Nokia has an Android-based budget phone in development, even as the Finnish vendor prepares to offload its devices division to Microsoft Corp, tech site The Verge reported.
Sources close to the project confirmed its codename as "Normandy" and said the Android OS was being developed from base code into a version that would be out of alignment with Google's current releases of the platform. Known as "forked" versioning by development communities, this split would allow Nokia's OS to form its own ecosystem, separate from Google.
Nokia executive have in the past let slip their frustration with Microsoft's slow progress on Windows Phone, in particular the comparatively weak app offerings of Windows Store when measured against those of Android and iOS. In July Nokia's app development VP, Bryan Biniak, came close to publicly condemning Microsoft for its sluggish movement on its mobile OS.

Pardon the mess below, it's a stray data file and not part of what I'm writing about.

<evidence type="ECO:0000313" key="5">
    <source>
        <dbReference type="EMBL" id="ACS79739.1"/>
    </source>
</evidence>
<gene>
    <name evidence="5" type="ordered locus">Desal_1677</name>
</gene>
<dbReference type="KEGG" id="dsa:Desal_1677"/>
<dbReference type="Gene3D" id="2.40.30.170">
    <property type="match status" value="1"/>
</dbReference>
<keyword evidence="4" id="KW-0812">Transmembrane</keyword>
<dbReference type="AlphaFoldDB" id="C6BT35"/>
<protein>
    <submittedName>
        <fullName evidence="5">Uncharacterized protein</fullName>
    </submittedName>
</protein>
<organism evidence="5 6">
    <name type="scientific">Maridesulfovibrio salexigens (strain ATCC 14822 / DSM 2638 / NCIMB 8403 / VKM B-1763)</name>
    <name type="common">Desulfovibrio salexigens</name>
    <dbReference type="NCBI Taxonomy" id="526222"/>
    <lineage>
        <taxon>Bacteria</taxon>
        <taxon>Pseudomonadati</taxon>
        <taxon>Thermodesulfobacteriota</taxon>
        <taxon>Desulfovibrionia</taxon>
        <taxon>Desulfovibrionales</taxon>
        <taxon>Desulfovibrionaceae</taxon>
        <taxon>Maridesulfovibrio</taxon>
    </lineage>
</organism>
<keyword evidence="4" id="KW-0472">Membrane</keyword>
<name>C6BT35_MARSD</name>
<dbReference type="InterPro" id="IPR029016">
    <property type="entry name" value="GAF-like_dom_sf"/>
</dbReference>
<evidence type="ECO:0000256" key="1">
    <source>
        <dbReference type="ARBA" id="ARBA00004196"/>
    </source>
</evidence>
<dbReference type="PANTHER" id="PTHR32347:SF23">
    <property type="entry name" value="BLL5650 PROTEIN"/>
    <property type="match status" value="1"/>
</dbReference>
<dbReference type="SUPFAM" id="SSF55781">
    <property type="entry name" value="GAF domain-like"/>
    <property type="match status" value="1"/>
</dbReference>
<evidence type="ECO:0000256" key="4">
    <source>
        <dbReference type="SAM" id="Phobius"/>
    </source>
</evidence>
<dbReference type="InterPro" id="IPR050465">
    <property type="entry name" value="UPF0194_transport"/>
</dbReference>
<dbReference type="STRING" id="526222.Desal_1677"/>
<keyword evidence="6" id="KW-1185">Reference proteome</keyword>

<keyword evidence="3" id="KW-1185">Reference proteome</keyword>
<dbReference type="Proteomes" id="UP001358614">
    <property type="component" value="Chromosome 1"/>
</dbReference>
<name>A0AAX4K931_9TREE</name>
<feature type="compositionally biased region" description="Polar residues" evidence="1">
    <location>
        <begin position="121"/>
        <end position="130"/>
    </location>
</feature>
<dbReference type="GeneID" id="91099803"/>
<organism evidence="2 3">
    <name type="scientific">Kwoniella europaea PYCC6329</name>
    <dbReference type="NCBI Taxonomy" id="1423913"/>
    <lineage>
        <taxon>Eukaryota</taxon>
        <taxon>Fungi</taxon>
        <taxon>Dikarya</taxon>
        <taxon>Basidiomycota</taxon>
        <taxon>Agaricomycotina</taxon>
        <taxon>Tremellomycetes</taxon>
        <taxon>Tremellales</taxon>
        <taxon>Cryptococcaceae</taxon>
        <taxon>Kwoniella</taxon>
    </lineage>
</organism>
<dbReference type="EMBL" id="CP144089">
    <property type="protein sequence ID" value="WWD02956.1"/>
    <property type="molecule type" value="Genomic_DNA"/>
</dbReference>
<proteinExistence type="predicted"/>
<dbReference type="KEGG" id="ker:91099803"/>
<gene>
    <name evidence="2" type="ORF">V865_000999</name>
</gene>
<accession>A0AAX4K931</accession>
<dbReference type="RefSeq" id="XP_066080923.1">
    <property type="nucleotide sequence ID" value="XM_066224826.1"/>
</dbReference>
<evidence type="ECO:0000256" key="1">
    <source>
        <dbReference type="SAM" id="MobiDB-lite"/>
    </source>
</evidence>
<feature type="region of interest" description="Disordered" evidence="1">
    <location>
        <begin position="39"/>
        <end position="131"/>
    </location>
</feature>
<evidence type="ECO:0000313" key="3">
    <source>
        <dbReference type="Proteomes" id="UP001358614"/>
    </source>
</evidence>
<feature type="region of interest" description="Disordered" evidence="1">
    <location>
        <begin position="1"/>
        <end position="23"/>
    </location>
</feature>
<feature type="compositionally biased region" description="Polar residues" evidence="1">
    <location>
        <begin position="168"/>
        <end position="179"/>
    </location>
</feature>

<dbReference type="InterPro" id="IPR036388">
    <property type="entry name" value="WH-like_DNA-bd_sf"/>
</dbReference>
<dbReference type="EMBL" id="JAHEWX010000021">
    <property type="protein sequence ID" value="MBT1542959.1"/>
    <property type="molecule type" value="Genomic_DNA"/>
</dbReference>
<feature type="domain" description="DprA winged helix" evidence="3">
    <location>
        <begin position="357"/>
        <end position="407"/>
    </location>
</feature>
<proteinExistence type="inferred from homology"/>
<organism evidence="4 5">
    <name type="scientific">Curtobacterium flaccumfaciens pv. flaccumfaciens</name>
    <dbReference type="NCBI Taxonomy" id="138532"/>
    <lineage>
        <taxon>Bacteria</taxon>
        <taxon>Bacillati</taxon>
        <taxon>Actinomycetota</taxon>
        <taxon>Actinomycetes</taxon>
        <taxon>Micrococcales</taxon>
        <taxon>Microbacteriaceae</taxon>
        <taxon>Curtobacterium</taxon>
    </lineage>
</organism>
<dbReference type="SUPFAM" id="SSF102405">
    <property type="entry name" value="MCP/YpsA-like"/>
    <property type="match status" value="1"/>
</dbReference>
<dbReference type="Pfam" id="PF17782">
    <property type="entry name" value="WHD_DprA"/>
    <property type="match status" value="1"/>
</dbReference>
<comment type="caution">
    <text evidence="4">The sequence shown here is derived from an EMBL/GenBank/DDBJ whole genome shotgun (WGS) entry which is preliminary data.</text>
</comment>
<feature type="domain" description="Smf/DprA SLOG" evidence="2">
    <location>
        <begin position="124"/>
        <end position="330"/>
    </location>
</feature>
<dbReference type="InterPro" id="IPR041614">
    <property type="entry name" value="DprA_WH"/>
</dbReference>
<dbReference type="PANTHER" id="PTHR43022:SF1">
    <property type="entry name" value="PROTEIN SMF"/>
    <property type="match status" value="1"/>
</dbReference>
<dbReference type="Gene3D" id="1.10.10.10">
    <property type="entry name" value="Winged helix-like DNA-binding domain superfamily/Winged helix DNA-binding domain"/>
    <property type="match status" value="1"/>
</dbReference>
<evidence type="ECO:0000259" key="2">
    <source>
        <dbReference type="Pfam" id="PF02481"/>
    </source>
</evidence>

"To give you a reason to switch [platforms], I need to make sure the apps that you care about on your device are not only on our phones, but are better," Biniak told International Business Times. "I also need to provide you unique experiences that you can't get on your other devices... As a company we don't want to rely on somebody else and sit and wait for them to get it right."
According to the Nokia sources that spoke to The Verge, the Normandy handset supports a number of popular Android apps, such as Skype, and originally had been slated for a 2014 launch, but as the completion of Microsoft's acquisition approaches, it is not clear whether the project will continue.